Therefore it is recommended to fast both the ninth and the tenth, because the Prophet (صلى الله عليه وسلّم) fasted the tenth and intended to fast the ninth.

Action Points

  • Fast on the the 9th and 10th (the day of Ashura) of Muharram [15th – 16th December]
  • Increase in good deeds and remember Allah in this sacred month – recite more Qur’an, fast (not just Ashura but other days aswell), pray Qiyam etc.

The Power of Intentions

December 6, 2010

Over the next few weeks I will be posting short reflections on the Forty Hadith of Imam an-Nawawi, based on the AlMaghrib seminar Sacred Scrolls. I would advise that people read the actual hadith beforehand.

The first hadith, Actions are Judged by Intentions (which can be read here) is a well known hadith that many people have heard of. Imam ash-Shafi’i when commenting on this hadith said: “This hadith is one third of the knowledge of Islam”. If we reflect upon this hadith, we can truly appreciate why this is so.

The Power of Intentions

All actions, for them to be accepted (and so rewarded) are bound by two conditions:

  1. They are done sincerely for the sake of Allah
  2. They are done according to the Sunnah of the Prophet (صلى الله عليه وسلّم)

If we do not master our intentions we are at risk of having our deeds rejected. As mentioned in the hadith of the Prophet (صلى الله عليه وسلّم), that the first people to enter the fire will be the martyr who died in battle, the alim who taught others and the rich man who gave in charity. However their actions were not sincere for the sake of Allah and so rejected. [Muslim]

Once we understand the power of intentions, we realise that we can earn reward in so many ways. The scholars would train their students to visualise their intentions so that they may be rewarded for even the most basic of actions. For example, if you sleep with the intention of regaining strength so that you may wake up and serve Allah, you have turned sleeping into an act of worship!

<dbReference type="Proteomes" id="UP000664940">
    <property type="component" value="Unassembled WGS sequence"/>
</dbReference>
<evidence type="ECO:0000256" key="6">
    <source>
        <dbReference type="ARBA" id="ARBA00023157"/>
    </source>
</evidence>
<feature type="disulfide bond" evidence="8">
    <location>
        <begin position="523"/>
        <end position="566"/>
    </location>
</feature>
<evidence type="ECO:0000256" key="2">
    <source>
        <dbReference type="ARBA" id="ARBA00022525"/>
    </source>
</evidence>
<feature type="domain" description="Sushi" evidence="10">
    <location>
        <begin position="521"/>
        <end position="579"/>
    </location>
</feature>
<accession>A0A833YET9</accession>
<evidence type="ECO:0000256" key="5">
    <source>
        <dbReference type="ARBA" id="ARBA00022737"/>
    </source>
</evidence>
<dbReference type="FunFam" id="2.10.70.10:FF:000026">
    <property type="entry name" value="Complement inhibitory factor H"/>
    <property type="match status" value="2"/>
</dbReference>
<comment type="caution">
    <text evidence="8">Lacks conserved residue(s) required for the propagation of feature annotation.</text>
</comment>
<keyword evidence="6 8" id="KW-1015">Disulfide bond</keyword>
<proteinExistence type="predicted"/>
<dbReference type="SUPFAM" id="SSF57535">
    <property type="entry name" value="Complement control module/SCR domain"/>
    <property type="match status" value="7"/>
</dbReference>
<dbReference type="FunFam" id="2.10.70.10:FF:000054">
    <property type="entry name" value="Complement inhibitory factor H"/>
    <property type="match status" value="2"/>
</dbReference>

For you to have good intentions you need to have knowledge, therefore this hadith is indirectly telling us to seek knowledge.

Maintaining good intentions is one of the hardest aspects of worship. We see this if we compare our actions done in the public sphere to those done privately. Are our prayers done in private better than those done in public? If not then we need to re-check our intentions. The greatest of scholars struggled with regard to their intentions. For example Sufyan ath-Thawri said: “I spend my entire life trying to purify my intentions, but I failed.”

Action Points

  • Before you do any action, make sure that it is sincerely for the sake of Allah and in accordance with the Sunnah.
  • Make a good intention for everything! Eating, sleeping, walking (you get the point).
  • Try to make actions done privately better than those done publicly.